Starting and Benefitting from Private Foundations and Trusts
In the article, “How to Supercharge Your Charitable Giving” in the latest On Course, I discussed some relatively basic strategies that clients can use to optimize their giving to nonprofits.
For those looking to make larger and longer-lasting contributions to their favorite organizations, there are some more advanced options — notably foundations and trusts — that also entail more complexity. Let’s start by looking at Private Foundations, which share some similarities to Donor Advised Funds but provide more flexibility.
Many people believe that private foundations are for the ultra-rich, but there are companies using technology and scale to make these vehicles available to a wider audience. Generally speaking, donations of $1 million and more make the most sense when creating foundations, but depending on your desired use of the funds, one could create a foundation with a minimum of $500,000.
Private foundations offer more flexibility when it comes to making grants, plus other advantages that DAFs can’t provide, such as:
- Make grants to individuals: many clients express the desire to help specific people. While DAFs can only be used to make grants to other nonprofits, foundations can be used to make direct cash payments to individuals in need.
- Donate to foreign charities: it is more difficult to donate to a foreign charity, especially when there is not an IRS-recognized nonprofit that can act as an intermediary. Foundations may be used in these instances.
- Make loans or loan guarantees: many nonprofits do not have the creditworthiness to secure a loan from a third party. A foundation, however, can help the organization build a credit history or guarantee a third-party loan.
- Create scholarship programs: if there is a specific kind of scholarship program you would like to create, a foundation could create and run this program.
- Hire and/or involve family members: foundations are like a business. They can require a board and possibly the need to hire employees. This is a great opportunity to involve family members in decisions and even help support them financially.
All this added flexibility does come with a price, of course. Foundations are more expensive to create and administer than a DAF, and there are many compliance requirements to make sure people are using the funds appropriately. To ensure proper governance, there are companies that will take on all compliance, operations, and tax reporting work. As mentioned above, depending on your goals, a private foundation can be a cost-effective way to further your philanthropic vision.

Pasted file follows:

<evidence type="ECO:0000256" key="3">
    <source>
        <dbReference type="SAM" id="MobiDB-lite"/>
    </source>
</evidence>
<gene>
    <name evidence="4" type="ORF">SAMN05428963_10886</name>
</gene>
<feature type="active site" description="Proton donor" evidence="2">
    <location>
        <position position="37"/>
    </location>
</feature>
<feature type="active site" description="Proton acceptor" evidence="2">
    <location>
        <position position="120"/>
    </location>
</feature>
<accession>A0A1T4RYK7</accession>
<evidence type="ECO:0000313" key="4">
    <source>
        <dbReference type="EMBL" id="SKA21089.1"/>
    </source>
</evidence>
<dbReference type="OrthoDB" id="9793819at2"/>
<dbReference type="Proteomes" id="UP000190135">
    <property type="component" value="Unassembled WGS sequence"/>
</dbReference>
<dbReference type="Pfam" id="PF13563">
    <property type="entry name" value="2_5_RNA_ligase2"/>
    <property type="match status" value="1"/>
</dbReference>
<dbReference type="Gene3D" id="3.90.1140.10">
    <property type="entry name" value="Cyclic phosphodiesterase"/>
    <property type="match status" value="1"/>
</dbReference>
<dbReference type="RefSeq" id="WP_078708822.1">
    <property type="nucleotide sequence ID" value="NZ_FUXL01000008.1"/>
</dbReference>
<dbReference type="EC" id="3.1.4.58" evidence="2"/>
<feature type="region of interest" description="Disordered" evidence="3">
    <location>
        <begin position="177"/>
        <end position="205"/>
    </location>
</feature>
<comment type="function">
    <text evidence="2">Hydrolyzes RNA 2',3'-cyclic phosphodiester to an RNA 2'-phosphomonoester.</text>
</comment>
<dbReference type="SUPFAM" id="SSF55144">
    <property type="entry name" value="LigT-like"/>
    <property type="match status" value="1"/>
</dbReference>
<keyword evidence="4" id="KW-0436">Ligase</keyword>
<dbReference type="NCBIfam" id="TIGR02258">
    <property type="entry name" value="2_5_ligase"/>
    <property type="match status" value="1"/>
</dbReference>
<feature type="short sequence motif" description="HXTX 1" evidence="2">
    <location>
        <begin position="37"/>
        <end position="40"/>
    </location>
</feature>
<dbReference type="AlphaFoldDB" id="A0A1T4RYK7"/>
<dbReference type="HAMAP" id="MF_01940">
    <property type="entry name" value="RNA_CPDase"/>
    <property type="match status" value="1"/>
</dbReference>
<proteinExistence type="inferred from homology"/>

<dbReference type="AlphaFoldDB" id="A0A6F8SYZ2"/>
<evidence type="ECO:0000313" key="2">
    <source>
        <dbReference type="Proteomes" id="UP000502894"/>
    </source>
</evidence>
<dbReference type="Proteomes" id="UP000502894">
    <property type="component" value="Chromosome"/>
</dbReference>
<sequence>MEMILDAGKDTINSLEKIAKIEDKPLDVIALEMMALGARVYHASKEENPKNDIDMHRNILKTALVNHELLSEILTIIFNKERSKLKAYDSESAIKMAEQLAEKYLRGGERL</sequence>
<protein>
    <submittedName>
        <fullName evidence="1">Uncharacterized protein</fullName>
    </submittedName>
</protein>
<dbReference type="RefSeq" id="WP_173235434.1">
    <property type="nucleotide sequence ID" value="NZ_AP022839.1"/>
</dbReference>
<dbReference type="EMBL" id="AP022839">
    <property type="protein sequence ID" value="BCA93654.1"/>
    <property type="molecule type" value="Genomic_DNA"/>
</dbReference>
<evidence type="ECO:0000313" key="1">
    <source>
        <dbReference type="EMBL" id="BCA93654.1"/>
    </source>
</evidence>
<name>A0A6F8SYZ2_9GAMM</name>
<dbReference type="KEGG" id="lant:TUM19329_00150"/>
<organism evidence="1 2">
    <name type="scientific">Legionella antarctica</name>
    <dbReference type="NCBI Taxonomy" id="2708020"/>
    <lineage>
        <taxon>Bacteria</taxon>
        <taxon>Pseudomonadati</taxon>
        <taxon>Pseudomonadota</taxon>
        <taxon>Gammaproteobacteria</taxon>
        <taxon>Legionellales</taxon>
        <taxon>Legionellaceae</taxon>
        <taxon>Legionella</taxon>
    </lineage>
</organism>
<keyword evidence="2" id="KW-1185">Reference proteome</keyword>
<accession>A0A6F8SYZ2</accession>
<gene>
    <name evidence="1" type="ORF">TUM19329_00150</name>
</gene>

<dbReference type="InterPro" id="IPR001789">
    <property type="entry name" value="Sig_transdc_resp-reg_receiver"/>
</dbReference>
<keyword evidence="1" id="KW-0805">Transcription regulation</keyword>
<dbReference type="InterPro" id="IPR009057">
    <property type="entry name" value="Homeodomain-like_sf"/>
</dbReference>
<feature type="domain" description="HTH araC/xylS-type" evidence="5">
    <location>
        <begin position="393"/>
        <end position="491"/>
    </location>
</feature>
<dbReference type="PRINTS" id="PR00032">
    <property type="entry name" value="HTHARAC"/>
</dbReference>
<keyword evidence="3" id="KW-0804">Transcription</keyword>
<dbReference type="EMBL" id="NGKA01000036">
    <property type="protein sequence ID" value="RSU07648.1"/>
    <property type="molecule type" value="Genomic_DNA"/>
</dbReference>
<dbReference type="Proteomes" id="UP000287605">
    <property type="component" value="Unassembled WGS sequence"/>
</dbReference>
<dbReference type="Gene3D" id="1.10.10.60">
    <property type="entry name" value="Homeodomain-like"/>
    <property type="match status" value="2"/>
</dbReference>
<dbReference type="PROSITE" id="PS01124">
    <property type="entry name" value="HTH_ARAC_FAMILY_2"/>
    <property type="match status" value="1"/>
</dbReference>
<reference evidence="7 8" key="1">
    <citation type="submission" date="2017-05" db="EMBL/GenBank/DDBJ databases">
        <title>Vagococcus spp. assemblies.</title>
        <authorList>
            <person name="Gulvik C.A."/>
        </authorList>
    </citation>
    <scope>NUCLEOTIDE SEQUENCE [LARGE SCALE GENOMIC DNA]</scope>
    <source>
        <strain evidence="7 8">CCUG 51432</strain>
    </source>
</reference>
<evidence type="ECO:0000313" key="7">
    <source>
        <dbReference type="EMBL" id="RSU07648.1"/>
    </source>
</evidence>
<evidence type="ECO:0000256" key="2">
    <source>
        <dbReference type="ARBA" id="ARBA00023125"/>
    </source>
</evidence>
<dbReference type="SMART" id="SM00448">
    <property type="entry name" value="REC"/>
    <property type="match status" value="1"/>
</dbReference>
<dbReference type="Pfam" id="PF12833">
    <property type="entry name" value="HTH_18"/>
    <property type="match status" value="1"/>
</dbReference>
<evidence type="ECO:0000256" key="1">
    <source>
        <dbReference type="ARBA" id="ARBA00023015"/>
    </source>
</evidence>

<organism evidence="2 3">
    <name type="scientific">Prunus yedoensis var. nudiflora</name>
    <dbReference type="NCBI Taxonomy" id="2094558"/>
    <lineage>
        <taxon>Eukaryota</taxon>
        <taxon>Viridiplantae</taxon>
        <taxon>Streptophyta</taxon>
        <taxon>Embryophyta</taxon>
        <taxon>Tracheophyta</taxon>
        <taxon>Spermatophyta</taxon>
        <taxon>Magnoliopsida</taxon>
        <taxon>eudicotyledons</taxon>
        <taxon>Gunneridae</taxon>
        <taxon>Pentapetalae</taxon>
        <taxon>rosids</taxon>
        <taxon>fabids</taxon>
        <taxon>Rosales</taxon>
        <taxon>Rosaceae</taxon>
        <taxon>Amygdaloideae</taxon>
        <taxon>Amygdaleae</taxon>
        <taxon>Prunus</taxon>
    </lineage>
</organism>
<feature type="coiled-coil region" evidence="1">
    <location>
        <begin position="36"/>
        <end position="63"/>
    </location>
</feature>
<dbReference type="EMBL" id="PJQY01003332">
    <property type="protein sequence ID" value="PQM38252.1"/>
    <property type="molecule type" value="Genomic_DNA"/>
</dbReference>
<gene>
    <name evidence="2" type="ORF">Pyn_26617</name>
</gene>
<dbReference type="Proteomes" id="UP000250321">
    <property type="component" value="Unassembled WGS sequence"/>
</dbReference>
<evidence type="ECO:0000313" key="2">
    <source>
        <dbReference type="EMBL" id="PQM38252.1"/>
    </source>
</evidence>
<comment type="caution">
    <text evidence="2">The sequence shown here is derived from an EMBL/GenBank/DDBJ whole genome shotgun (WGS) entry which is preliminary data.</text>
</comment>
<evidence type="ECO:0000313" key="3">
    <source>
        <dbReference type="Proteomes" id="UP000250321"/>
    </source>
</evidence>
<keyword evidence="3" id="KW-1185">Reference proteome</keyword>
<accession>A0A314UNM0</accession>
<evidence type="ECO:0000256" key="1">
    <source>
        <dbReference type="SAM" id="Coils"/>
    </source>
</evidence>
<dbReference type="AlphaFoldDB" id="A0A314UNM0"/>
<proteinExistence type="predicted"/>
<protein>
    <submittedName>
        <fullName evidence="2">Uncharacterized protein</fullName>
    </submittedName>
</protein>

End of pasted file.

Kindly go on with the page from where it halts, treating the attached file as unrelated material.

Other options include Charitable Lead or Remainder Trusts, which can also provide benefit to both your family and your charity. The “lead” and “remainder” part of the name refers to when the charity receives the benefit of the gift, either at the beginning of the term or at the end.
It is important to note that these are irrevocable trusts, so once funded, it is difficult (or impossible) to make any changes.
Charitable Remainder Trusts (CRT): With this type of trust, a contribution is made to the trust and you receive an annual payment for either a determined number of years or for the lifetime of a person. At the end of the term, charities receive the remainder of the trust.
In the year that you make a trust contribution, you receive a partial tax deduction based on a calculation that estimates how much would flow to the charity at the end of the term. The income beneficiary is taxed annually on income received, but there are no capital gains taxes assessed, making this a great tool for low basis assets.
CRTs have the advantage of providing a flow of income to you or your family for a period, which can help supplement retirement income needs. You also receive a partial tax deduction in the year of the contribution, which could be helpful in a high-income year.
It is also possible to name your family’s Donor Advised Fund as the charitable beneficiary of the trust, giving you future flexibility for grants even after the end of the term.
Charitable Lead Trusts (CLT): this trust works in reverse order as a CRT. In this case, the creator of the trust makes a contribution, and the charity receives regular payments for a specified term based on a specified number of years or the lifetime of a person. At the end of the term, the funds left in the trust are distributed to the beneficiaries, usually family members or even to yourself.
Taxation is more complex with a CLT. You may or may not be able to take a tax deduction at the time of the contribution, depending on whether the trust has grantor or non-grantor status. You also may owe tax on income generated annually.
Like the CRT, you can pair a DAF with a CLT to retain control over granting to particular charitable beneficiaries.
Both CRTs and CLTs have several advantages, including the ability to donate appreciated securities, some types of closely held stock, real estate, and other complex assets. They also can reduce estate and gift tax depending upon circumstances.
One final note: your wealth advisors must understand your charitable goals and work with your accountant and attorney to determine what vehicle will best fulfill your wishes.